Vertical-grain Douglas Fir, African Mahogany. No fasteners. If you move often, furniture can feel like a burden. IKEA's pieces are constructed of low materials, are frustrating to assemble, and flimsy when they're done. They're easy to hate, so they're more likely to end up in the trash when it's time to move to the next apartment. I set out to design a flat-packing shelving unit whose assembly couldn't be simpler and requires no tools. Bridle joints marry Mahogany shelves to vertical-grain Douglas Fir rails making the structure seamless and strong and beautiful--a piece of furniture to love.
The Bridle Joint
This joinery technique seamlessly locks the shelves and rails together.
I selected vertical grain Douglas Fir in 2x8 for its dimensional stability. This particular piece had a good straight grain with nice spacing. A straight, stable piece was necessary for the shelves to slide into the rails smoothly. For a two-tone look, I found a handsome piece of 1x12 African Mahogany and selected the flattest sections for the shelves.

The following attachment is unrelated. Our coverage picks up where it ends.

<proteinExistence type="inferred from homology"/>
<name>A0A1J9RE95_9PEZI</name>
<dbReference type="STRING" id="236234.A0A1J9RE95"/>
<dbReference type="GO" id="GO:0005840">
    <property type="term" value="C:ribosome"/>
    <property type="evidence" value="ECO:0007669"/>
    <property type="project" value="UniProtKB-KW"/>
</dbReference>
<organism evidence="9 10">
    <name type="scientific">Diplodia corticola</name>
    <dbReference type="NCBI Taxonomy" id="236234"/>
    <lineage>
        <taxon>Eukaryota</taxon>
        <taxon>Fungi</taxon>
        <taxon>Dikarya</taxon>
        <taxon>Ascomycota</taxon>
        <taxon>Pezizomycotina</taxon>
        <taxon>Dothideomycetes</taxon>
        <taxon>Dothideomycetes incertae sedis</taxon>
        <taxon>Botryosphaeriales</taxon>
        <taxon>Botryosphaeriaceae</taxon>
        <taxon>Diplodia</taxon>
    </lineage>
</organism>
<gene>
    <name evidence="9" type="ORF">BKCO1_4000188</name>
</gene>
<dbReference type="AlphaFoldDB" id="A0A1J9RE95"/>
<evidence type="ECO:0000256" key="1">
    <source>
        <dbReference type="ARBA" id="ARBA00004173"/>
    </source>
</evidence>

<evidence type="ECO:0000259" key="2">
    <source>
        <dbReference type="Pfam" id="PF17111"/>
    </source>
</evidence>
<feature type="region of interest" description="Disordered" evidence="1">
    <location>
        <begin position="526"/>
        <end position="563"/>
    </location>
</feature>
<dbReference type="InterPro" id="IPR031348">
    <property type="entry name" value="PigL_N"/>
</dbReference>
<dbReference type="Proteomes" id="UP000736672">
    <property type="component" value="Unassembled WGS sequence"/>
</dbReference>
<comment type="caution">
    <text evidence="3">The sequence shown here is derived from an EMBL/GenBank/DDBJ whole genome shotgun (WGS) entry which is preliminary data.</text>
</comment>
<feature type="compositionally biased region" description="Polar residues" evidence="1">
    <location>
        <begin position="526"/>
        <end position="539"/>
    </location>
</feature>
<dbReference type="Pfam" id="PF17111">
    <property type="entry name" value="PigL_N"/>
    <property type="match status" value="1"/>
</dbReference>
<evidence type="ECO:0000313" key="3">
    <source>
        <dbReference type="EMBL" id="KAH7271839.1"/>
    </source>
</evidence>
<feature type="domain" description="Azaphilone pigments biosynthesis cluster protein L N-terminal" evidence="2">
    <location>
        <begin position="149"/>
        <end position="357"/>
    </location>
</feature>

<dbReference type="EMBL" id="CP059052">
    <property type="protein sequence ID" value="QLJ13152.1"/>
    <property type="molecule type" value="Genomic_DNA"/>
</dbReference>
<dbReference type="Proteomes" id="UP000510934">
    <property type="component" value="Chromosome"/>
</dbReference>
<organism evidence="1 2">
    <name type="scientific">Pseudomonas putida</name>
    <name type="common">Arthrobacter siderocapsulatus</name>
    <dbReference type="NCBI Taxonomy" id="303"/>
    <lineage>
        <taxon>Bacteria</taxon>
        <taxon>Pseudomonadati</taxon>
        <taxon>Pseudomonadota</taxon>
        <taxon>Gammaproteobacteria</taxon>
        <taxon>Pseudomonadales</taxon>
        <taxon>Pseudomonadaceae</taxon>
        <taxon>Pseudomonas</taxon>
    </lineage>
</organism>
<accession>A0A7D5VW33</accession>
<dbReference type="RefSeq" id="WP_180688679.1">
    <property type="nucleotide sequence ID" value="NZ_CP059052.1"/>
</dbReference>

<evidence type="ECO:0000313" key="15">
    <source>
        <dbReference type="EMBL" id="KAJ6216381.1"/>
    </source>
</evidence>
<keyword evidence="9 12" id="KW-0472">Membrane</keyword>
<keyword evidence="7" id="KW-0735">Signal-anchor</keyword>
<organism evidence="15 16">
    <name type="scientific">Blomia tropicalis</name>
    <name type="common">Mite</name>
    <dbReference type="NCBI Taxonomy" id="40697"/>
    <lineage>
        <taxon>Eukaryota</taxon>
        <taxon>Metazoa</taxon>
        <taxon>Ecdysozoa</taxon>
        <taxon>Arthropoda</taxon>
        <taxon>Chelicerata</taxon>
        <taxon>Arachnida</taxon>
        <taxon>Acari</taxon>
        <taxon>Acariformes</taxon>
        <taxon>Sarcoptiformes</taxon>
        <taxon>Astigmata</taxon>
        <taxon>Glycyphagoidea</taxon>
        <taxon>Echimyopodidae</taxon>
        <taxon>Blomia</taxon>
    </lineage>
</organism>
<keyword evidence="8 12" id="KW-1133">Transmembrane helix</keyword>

To ensure the slots in the rails were aligned perfectly, I clamped them together and ran them through a table saw set up with a dado blade gauged to the thickness of the shelves. I left the dado a hair loose to account for the thickness of the polyurethane finish. Blue tape prevented any tear-out. Corresponding slots in the shelves were cut on the table saw and finished with hand-tooling.
Fun Fact: I wanted to deliver the shelves to their new owner in Brooklyn via Southwest Airlines whose policy provides for checked luggage under 50lbs and fewer than 62" length + width + depth, so
I designed the unit to fit within those specifications. When packaged, the unit was 48lbs and exactly 62."